"There are so many people here!” are a few words you have inevitably uttered or thought of when spending time outdoors in any city during the hot summer months. But have you ever considered how many people are ‘many people’? In order to address this seemingly simple but key question that is essential to understanding public life, Martin Månsson set out on a quest to count people spending time outdoors in 19 different European city centers of comparable size, observing a total of 112,622 people as part of this project. Subsequently, he compared the number of people in each city center and was able to develop a framework to quantify the demographic make-up of public life. His data allowed him to construct public life values (the composite of all observed cities) such that it represents a reference against which other cities of similar size can be compared.
The data collected by Martin addresses three overarching questions concerning any city of similar size to the ‘average city’. These are:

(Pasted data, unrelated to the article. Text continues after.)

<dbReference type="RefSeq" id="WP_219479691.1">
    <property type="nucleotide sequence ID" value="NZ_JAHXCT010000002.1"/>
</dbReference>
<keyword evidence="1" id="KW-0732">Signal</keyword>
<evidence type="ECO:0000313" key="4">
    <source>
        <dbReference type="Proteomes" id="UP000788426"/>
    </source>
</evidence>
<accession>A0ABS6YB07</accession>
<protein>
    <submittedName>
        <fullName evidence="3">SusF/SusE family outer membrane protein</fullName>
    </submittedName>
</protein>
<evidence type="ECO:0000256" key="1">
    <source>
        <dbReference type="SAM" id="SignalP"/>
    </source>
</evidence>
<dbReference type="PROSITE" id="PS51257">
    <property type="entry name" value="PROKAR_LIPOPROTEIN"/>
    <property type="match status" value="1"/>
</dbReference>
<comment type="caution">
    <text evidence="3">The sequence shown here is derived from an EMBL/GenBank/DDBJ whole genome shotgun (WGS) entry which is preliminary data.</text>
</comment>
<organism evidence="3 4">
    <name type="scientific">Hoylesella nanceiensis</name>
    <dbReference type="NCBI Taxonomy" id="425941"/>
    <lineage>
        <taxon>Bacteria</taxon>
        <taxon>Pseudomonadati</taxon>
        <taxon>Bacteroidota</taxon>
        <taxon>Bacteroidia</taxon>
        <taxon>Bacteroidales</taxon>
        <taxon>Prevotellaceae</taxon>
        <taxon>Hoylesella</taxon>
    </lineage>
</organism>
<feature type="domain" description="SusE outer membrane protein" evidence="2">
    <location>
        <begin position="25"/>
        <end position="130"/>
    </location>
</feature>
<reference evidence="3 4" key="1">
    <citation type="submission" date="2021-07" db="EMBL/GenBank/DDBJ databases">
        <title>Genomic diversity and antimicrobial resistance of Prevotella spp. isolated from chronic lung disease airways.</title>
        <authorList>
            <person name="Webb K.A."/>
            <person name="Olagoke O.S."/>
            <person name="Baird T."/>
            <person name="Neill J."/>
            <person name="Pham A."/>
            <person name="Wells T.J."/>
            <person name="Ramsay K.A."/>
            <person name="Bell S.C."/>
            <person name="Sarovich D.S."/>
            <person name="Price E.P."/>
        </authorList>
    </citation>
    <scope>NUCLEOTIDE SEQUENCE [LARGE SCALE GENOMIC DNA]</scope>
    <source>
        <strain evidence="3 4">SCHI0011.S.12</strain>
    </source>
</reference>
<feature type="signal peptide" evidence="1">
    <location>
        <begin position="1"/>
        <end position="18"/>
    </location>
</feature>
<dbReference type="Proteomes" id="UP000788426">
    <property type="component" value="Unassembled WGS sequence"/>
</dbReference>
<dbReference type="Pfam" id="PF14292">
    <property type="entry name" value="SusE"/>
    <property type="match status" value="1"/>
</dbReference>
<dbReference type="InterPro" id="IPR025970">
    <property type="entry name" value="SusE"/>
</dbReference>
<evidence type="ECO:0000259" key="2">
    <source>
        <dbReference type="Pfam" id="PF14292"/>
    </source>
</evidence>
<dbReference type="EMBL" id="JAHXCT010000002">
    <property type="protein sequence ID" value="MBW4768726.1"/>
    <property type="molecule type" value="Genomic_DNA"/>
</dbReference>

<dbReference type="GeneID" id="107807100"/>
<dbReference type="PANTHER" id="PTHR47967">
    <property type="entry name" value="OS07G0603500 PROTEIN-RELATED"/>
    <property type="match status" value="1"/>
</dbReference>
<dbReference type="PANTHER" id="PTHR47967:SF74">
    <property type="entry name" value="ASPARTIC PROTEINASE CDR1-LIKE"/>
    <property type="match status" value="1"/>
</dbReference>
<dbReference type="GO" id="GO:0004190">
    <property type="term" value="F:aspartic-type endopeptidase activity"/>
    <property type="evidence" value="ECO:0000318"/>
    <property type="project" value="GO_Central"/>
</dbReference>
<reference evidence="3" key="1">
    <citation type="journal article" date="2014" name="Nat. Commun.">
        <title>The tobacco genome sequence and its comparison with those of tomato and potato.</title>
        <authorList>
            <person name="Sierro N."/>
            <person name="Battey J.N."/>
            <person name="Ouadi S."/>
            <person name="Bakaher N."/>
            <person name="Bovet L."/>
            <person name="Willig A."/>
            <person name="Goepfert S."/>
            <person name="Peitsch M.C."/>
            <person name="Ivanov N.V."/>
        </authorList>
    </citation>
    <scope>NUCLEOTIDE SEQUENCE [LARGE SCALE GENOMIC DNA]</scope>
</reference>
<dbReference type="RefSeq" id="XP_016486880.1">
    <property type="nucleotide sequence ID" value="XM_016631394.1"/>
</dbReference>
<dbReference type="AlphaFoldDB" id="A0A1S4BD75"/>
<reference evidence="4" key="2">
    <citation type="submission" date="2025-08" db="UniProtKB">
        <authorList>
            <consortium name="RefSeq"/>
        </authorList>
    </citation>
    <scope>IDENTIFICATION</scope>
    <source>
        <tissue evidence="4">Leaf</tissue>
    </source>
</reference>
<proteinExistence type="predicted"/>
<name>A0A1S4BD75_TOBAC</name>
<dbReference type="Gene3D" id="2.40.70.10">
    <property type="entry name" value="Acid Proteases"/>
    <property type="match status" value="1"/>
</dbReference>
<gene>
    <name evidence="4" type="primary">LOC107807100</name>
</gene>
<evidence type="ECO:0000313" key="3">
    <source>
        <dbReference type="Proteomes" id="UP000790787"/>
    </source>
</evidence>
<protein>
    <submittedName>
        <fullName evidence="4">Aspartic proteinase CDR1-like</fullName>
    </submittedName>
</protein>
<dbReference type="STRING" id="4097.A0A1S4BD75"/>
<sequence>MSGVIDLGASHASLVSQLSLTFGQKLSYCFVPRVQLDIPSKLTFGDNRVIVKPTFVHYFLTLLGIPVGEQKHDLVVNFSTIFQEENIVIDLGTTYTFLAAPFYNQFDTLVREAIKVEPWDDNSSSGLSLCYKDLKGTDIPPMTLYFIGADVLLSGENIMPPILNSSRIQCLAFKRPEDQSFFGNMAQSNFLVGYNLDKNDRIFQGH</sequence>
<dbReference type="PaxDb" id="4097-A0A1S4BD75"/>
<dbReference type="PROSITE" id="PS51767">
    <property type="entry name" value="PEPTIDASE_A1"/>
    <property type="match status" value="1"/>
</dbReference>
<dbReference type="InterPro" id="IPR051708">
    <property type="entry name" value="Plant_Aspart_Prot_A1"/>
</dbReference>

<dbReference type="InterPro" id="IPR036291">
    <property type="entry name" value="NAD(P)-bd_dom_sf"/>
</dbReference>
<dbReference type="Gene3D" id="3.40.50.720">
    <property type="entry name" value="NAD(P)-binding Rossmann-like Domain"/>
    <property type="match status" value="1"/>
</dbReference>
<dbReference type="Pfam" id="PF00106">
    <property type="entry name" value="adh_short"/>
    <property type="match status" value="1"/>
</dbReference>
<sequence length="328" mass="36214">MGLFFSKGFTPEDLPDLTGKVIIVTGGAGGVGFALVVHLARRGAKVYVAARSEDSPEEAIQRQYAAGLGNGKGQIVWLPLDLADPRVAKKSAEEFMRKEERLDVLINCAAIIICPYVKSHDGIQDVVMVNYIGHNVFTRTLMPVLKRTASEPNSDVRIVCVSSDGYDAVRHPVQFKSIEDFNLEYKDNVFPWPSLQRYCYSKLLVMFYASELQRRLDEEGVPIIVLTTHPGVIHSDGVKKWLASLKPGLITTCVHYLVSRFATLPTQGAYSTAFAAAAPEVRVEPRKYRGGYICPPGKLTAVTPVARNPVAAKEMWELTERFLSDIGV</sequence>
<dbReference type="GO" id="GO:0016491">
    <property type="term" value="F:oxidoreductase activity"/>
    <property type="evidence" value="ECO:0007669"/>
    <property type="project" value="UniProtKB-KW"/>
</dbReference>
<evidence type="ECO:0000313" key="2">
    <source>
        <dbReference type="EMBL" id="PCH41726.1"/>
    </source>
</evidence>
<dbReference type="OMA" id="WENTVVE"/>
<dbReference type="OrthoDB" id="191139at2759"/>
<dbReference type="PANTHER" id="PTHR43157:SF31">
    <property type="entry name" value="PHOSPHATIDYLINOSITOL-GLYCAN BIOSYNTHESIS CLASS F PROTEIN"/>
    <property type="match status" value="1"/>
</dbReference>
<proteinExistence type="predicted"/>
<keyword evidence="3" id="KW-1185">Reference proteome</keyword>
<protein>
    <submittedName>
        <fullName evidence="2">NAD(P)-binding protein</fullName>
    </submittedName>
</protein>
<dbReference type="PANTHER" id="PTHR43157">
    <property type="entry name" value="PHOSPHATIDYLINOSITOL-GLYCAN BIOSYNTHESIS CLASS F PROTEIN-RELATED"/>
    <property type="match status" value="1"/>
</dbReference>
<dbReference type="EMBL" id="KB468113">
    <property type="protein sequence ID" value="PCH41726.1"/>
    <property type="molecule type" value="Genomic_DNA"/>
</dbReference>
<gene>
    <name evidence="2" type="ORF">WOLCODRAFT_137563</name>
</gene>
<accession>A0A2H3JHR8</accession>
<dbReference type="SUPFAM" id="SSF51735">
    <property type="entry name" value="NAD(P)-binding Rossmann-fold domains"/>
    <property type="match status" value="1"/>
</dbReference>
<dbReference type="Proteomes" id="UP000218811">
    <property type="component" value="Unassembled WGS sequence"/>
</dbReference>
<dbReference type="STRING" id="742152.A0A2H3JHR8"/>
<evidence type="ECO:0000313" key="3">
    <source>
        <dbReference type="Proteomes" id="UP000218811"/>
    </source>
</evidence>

Are there many people on the main shopping street? (Answer: 1,5%)
Are there many people spending time outside? (Answer: 1,37%)
Are there many people on this spot? (Answer: depends!).
These questions enable putting a number of expressions such as “too many” and “too few”.
The cities that were studied have a population ranging from 80,000 to 180,000 and are all located in central, western, or northern Europe. There are about 200 such cities in this area, suggesting that the observations obtained in this project may be of great value to understanding the public life of about 8% of the northern, western, and central European population, which hosts a total of about 28 million people. One goal of addressing these questions is to help medium-sized cities create better public spaces for everyone, by providing them with an empirical model of comparison to support decision making concerning the development of livelier city centers.
Read more and dive deeper into the numbers for more observations and answers to questions you might have posted about your own city.
Martin Jan Månsson